States wants $500K back from Wayne
By Phyllis Moore
Published in News on May 5, 2009 1:46 PM
School officials, anticipating next year's budget, received word late Friday that the state is asking for its second reversion of funds -- this time in the amount of $537,199.
Their "mouths dropped open" when they heard, said Nan Barwick, assistant superintendent for finance. She addressed the school board Monday afternoon for a work session called to discuss the local budget proposal and give an update on the state budget.
The late-week announcement was unanticipated, she said.
"We are all thinking, 'It's May and where in the world are we going to get this kind of money from?'" she said.
The national and state economic situation has trickled down to the school district, which this year has already felt the pinch of withheld lottery funding, the reversion of $760,000 to offset the state budget's shortfall as well as the state's announced freeze on spending.
"We were actually fortunate that our purchase orders for schools had been submitted," she said of the latter. "What had been ordered was received in the time frame so we didn't actually have to cancel any orders."
It should have been a regular work session to discuss the pending budget. Instead, Superintendent Dr. Steve Taylor called it an "unusual time" for the state and nation.
"Budgets are very tight," he said. "Seems like every day in Raleigh we're receiving bad news."
While no increases were expected for 2009-10, at this point nothing is guaranteed, Taylor said.
"We have been keeping up with what's going on in the General Assembly," he said, noting that the budget has since gone to the Senate and is now on the House side. "It looks like the House side is making larger cuts than the Senate.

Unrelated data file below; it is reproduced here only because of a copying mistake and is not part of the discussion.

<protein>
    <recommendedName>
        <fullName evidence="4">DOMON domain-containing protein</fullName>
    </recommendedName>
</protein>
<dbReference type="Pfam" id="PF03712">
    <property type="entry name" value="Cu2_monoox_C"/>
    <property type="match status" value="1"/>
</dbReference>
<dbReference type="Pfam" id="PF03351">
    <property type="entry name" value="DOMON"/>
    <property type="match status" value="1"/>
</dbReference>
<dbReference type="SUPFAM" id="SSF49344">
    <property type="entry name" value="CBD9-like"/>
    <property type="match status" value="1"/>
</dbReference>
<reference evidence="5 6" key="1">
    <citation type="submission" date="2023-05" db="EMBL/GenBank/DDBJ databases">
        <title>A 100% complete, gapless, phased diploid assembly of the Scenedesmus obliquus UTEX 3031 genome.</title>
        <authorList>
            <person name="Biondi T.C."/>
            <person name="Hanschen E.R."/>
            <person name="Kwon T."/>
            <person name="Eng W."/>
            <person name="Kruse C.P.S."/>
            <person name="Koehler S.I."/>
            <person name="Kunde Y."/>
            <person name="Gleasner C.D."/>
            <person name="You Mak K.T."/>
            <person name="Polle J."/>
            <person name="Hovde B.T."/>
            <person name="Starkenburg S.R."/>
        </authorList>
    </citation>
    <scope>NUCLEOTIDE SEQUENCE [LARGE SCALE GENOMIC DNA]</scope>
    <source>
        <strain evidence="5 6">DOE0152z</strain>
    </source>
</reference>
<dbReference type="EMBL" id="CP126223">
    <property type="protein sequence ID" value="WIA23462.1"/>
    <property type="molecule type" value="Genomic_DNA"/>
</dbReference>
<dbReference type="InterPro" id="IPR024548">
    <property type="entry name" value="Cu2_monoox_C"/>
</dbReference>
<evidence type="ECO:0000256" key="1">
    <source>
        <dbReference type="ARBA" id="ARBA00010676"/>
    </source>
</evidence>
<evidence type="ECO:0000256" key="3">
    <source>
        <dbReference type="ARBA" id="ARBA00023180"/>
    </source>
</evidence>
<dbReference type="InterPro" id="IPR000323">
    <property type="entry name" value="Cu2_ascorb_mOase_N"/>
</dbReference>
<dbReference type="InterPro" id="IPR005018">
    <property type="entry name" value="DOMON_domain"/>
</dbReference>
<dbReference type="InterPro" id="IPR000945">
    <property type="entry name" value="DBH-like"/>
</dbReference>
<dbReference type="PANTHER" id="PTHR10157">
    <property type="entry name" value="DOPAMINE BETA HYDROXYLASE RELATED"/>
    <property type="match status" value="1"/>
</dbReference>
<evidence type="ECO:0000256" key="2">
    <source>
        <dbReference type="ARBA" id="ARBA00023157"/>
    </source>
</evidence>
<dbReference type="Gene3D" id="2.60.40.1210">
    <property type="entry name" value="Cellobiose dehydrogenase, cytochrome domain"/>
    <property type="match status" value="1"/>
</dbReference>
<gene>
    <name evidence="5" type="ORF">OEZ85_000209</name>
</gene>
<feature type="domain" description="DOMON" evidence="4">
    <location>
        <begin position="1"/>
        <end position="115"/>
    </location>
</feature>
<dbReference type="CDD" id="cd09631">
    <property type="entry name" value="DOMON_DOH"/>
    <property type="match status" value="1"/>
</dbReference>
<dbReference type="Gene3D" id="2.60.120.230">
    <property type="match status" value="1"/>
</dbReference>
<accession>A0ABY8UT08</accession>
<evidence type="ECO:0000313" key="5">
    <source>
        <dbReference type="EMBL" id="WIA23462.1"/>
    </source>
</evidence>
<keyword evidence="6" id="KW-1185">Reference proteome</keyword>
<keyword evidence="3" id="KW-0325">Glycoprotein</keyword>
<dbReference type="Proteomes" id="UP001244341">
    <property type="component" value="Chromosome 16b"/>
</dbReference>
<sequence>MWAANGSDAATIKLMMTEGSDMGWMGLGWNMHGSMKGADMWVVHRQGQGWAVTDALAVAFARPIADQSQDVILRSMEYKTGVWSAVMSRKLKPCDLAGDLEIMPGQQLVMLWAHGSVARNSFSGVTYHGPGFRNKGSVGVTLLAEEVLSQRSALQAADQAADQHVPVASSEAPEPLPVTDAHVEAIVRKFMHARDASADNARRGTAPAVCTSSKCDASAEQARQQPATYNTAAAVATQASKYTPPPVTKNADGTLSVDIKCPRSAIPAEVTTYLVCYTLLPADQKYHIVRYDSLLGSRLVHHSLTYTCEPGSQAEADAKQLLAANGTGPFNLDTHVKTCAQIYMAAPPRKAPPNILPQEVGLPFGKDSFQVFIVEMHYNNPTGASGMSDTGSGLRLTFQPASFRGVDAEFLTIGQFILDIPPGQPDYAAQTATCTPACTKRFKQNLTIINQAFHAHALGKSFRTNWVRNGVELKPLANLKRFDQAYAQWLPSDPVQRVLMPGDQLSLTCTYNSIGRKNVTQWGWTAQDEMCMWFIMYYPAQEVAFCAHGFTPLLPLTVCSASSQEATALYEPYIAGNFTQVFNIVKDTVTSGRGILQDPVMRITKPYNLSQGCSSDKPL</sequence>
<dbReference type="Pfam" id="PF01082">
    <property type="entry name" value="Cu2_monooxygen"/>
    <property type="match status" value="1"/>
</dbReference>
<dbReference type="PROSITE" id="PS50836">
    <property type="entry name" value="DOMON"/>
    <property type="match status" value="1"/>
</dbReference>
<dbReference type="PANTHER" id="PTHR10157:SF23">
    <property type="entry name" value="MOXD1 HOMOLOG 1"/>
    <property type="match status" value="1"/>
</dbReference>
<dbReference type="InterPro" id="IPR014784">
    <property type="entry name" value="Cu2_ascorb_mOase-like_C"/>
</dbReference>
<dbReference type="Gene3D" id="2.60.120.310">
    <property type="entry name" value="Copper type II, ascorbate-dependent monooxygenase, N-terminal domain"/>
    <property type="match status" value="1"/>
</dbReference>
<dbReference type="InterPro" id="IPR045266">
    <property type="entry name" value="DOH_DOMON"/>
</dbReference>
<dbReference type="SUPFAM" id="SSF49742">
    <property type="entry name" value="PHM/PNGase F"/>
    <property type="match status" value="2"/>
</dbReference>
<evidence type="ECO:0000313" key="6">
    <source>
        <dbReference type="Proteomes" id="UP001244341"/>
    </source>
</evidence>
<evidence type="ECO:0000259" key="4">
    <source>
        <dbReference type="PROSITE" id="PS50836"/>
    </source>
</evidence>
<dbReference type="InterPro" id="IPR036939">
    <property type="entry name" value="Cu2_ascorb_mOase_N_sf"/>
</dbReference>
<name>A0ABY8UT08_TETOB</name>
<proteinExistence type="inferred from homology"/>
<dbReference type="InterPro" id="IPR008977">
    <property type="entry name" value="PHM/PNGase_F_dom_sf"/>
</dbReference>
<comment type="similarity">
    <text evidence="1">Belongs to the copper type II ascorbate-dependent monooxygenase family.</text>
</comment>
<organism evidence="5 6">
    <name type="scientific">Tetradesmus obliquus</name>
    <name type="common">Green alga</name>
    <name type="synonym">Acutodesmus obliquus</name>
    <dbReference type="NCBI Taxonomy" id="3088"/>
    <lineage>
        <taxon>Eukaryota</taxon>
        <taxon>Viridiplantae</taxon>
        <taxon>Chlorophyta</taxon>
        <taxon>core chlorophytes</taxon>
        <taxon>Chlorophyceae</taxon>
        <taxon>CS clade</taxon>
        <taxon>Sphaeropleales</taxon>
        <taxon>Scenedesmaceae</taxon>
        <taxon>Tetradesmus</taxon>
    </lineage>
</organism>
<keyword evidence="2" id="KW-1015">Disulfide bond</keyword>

"We have been assured that we will get our budget completed by the end of June, hopefully, because we need to do that to get started for the upcoming year. We have not laid out what our budget cuts will be."
Despite the tenuous situation, Taylor applauded the efforts of legislators.
"They have responded to me, called me back," he said. "I appreciate that open communication, whether it's good news or bad. But it does appear that we are going through some budget cuts for the upcoming year."
Cutting personnel is a big concern, Taylor said, and one he hopes to avoid.
"Certainly we will try if it's personnel, to make as many cuts as we can through attrition. That's the way we have done it in the past," he said.
Gov. Beverly Perdue last week issued an order to reduce salaries, prompting school officials to investigate what that will mean and how it might be accomplished.
"We're supposed to get information on that the end of the week or the first part of next week," Mrs. Barwick said.
"I have been in the business a long time, I have never seen the budget like it is now," Taylor said. "It's the toughest crisis we have ever had to deal with, but it's not just Wayne County."
The superintendent said the district will do all it can to stay afloat, relying on recent stimulus funding, although some of that is "categorical money" and might be restricted in its use.
"It will not be business as usual -- it cannot be -- given the hand that we have been dealt," he said. "We won't know until the dust settles and the budget is finished. .... (Meanwhile) our folks are moving forward."
Despite the unsettled situation, Taylor said the district will request the same amount as last year from the commission, with plans to return to the school board for further discussion in September or October.
"As soon as Raleigh comes back with the budget, that's when we'll come back to you," he added.
The district's proposed local revenue budget for 2009-2010 totals $22.5 million. The local appropriation being requested from the county is $18.2 million, plus the expansion budget -- $150,000 for the WISH school-based health centers, $250,000 for the second year promised on the county's K-2 summer school program, $110,000 for the mobile preschool and $587,000 for Edgewood Community Developmental School.
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